Mario Sundar

LinkedIn's 2nd PR hire. These are my thoughts on products, public relations, and startups.

Why Instapaper should be afraid of Pocket

I’ve been using Instapaper for a while now, except for one short-lived attempt at trying out the gorgeous Readability app. I’d since then returned to Instapaper whose genius is just being there for you – wherever and however you access the web – making it the easiest way to save news and text content for reading later.

Enter Pocket.

Pocket is to Instapaper what the iPad is to the Kindle. Both of them have their own virtues. Both of them do what they’re good at very well, but unlike the Kindle whose biggest strength in my opinion is the ability to read any book glare-free on a digital surface that’s closest to paper, Instapaper plays in a mostly iPad world.

So, why should Instapaper care about Pocket

  • The barrier to switching apps is minimal

As I’d mentioned earlier, this was my 2nd attempt at switching from Instapaper to another site, despite both loving the utility of the product and saving thousands of articles on the app (more on that in just a second).

But, it was trivial for me to pick just the 10 most interesting articles to transfer over to Pocket. For the most part their save-to-read-later actions are similar, Instapaper wins in Safari while Pocket requires you to email the article to save for later. But, I digress… Switching over was not a problem at all and one of the main reasons I didn’t feel the pain of switching was that most of the articles I save for later are ephemeral in nature and don’t matter much anymore. The ones that really mattered were @longreads from various magazine articles that I hadn’t read because there wasn’t an easy way to pick the most interesting ones among hundreds (I save hundreds) on Instapaper.

  • Pictures helps you prioritize reading or viewing

Speaking of prioritizing which articles to read; when you’ve saved tons of articles to read later, and believe me you will when you are accustomed to clicking read-later links whenever you stumble upon something, chances are you’ve got so many posts that at times you just give up on reading them.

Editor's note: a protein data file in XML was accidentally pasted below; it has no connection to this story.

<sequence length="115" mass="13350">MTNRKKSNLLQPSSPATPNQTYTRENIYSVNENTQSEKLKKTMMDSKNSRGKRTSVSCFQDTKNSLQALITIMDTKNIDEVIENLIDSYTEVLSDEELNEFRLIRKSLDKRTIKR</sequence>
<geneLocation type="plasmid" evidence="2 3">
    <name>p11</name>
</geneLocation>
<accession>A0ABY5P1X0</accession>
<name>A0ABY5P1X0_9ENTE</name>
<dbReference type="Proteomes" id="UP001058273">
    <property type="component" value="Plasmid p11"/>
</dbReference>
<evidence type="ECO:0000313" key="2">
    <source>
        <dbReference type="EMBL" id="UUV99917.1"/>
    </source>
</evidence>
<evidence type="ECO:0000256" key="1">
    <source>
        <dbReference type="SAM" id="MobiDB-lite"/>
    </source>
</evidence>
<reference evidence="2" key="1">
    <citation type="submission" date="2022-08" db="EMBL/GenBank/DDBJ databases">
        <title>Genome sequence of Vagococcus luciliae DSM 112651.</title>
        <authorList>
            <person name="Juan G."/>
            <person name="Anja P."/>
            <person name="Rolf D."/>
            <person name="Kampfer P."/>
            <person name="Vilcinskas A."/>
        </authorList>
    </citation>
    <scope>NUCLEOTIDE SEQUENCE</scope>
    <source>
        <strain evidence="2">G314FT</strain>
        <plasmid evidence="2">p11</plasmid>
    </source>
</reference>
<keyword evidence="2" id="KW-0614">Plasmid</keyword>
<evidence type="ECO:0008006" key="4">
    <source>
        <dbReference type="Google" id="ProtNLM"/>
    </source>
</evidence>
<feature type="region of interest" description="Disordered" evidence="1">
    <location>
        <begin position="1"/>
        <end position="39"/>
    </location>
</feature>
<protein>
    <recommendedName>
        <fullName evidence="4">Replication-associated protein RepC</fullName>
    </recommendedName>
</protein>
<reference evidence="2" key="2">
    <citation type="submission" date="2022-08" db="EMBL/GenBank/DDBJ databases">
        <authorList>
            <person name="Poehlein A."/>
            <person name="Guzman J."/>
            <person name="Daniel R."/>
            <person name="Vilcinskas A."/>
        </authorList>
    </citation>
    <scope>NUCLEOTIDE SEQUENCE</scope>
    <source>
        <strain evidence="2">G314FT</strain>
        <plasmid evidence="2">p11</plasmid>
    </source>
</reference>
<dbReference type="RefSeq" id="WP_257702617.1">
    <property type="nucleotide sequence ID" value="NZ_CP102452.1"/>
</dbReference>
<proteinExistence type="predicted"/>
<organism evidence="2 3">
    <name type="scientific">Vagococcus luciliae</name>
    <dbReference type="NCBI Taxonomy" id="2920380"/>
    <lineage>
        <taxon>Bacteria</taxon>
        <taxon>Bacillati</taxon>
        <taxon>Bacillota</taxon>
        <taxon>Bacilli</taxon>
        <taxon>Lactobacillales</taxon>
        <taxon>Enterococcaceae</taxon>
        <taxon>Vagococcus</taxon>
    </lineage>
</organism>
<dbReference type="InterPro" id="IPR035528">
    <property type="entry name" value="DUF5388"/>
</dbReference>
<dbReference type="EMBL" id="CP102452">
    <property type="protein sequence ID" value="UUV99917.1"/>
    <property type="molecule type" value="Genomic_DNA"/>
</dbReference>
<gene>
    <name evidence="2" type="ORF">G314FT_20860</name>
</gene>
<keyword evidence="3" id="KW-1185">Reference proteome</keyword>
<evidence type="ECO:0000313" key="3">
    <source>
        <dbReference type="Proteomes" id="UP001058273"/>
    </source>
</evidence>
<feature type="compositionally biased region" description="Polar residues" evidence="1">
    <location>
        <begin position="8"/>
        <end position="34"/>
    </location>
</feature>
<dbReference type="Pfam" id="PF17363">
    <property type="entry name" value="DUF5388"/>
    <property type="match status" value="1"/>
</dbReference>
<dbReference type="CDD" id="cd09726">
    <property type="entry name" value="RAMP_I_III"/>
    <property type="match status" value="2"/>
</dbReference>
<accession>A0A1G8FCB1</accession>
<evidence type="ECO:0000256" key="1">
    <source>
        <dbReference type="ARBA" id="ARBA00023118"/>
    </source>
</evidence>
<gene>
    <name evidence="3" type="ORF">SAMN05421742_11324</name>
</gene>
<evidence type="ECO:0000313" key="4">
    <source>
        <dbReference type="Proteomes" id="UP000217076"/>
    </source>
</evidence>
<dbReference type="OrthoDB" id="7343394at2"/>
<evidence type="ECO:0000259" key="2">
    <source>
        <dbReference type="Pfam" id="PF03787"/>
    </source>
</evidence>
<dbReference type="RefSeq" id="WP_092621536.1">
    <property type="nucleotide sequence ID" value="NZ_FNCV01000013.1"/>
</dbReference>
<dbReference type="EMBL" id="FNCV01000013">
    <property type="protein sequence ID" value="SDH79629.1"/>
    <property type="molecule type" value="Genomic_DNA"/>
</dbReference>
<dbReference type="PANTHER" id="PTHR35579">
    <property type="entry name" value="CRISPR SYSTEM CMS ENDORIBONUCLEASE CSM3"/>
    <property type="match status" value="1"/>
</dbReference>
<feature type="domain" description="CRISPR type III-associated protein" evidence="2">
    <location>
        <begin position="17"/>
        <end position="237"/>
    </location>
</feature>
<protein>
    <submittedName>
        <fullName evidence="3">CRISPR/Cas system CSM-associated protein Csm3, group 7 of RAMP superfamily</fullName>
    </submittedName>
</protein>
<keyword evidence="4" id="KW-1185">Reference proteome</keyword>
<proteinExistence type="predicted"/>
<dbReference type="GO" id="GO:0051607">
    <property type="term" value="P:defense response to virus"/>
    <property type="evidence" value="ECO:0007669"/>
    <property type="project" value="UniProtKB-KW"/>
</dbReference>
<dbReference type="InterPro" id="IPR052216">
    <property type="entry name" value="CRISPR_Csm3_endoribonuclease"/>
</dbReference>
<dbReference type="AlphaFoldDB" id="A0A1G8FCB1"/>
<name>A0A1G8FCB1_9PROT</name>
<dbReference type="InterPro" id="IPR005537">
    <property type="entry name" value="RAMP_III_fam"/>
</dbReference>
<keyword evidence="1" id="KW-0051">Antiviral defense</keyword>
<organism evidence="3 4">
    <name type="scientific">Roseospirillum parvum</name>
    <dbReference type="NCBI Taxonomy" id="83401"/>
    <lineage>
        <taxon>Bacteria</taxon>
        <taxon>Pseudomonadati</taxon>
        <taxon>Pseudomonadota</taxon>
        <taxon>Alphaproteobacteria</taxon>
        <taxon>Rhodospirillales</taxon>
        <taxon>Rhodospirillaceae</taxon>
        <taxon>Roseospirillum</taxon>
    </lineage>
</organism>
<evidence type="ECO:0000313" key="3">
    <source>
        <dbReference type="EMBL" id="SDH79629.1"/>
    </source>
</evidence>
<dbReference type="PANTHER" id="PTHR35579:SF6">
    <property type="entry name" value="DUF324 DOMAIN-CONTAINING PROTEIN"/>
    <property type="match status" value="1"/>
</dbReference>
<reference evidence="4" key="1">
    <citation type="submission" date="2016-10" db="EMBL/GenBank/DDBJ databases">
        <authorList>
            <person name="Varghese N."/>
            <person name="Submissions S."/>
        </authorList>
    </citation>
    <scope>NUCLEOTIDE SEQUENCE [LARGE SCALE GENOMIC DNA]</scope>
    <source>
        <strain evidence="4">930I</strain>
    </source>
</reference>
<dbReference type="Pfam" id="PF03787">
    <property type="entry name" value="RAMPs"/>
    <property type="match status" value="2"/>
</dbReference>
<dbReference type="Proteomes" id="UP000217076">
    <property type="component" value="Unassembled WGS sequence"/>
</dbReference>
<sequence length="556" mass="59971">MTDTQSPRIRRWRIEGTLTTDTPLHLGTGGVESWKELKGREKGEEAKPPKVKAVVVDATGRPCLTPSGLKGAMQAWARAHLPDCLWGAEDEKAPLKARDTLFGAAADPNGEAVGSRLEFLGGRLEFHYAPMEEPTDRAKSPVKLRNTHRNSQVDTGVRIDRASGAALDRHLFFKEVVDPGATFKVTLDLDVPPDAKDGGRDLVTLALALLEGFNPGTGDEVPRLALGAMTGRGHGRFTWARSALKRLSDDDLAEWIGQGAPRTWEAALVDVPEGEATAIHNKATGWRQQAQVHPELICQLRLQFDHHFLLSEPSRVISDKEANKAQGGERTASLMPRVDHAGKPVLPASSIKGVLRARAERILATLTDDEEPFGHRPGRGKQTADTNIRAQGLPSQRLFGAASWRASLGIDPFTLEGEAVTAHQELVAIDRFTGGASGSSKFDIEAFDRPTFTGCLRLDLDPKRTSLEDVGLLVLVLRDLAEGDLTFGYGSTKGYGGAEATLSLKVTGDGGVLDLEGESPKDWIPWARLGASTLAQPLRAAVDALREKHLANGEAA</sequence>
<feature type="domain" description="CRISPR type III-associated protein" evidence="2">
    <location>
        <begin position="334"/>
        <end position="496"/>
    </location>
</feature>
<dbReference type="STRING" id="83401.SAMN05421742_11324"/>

The Instapaper look

On using Pocket I realize a great way to pick articles to read is to sift through this content visually, which makes it easier to pick the article du jour that you feel like reading at that moment. Oddly enough I find myself reading more content on Pocket because of this one reason.

All articles; articles, pics and videos are displayed here.

Plus, since there’s an easy way to sort through videos Pocket makes it a one-stop shop for most multimedia content as well.

  • iOS world of Multimedia

You may think it’s not a big deal right now but in a world that’s increasingly gravitating towards videos consumed through your iPad on your couch at home, Pocket’s filling an important need. The reason this assumed even more significance for me is that I also do have Apple TV and so throwing content I find on my iPad over to the television screen is now such a favorite habit of mine, that I find Pocket’s ability to gather all those interviews I’ve been intending to watch on the web throughout the day truly changes the way you consume content on your Apple TV.

The videos only tab in Pocket

Granted, it’s gonna take a deep-rooted change in people’s habit to start using these read later apps, but I think the impending Apple TV revolution (I’m talking about the real TV Apple’s working on) affords Pocket the chance to really go mainstream while Instapaper will remain the amazing utility that it currently is to readers everywhere.

What problem does Pocket solve?

Pocket’s competitive advantage comes from an increasingly iPad fueled world of multimedia content. While Instapaper essentially became my TiVo of news, Pocket has now become my online TiVo, whether it’s News, online video content whether it’s YouTube or Vimeo or even twitpics for that matter (though I rarely use it to view pics later).

Individual Video page

By becoming the one-stop shop for all content, Pocket gives you fewer reasons to try out or stick with Instapaper, as awesome as it is, which is why I think Marco should be concerned right now. Who knows? At some point he may release the “Kindle Fire” version of Instapaper.

Do you use Read Later apps on either your browser or phone? I’m curious to hear what your thoughts are on Pocket? Leave a comment or tweet me @mariosundar.

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